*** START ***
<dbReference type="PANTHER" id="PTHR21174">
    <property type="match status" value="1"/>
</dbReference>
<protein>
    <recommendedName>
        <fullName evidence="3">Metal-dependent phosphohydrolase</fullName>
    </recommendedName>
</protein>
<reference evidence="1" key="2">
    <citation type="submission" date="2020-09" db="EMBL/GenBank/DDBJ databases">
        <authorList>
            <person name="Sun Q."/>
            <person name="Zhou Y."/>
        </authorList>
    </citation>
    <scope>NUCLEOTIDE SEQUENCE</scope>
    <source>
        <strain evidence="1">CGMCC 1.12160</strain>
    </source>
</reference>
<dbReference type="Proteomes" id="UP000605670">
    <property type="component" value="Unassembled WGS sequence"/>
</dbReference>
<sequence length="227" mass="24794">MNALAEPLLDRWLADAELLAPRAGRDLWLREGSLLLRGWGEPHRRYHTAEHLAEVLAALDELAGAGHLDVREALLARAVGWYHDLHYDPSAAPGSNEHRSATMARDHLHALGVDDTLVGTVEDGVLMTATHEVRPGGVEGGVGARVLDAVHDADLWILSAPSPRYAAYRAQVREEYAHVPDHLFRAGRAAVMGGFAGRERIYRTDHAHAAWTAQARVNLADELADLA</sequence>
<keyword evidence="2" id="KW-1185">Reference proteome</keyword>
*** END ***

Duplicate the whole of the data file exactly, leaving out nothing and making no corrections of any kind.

<dbReference type="PANTHER" id="PTHR21174">
    <property type="match status" value="1"/>
</dbReference>
<protein>
    <recommendedName>
        <fullName evidence="3">Metal-dependent phosphohydrolase</fullName>
    </recommendedName>
</protein>
<reference evidence="1" key="2">
    <citation type="submission" date="2020-09" db="EMBL/GenBank/DDBJ databases">
        <authorList>
            <person name="Sun Q."/>
            <person name="Zhou Y."/>
        </authorList>
    </citation>
    <scope>NUCLEOTIDE SEQUENCE</scope>
    <source>
        <strain evidence="1">CGMCC 1.12160</strain>
    </source>
</reference>
<dbReference type="Proteomes" id="UP000605670">
    <property type="component" value="Unassembled WGS sequence"/>
</dbReference>
<sequence length="227" mass="24794">MNALAEPLLDRWLADAELLAPRAGRDLWLREGSLLLRGWGEPHRRYHTAEHLAEVLAALDELAGAGHLDVREALLARAVGWYHDLHYDPSAAPGSNEHRSATMARDHLHALGVDDTLVGTVEDGVLMTATHEVRPGGVEGGVGARVLDAVHDADLWILSAPSPRYAAYRAQVREEYAHVPDHLFRAGRAAVMGGFAGRERIYRTDHAHAAWTAQARVNLADELADLA</sequence>
<keyword evidence="2" id="KW-1185">Reference proteome</keyword>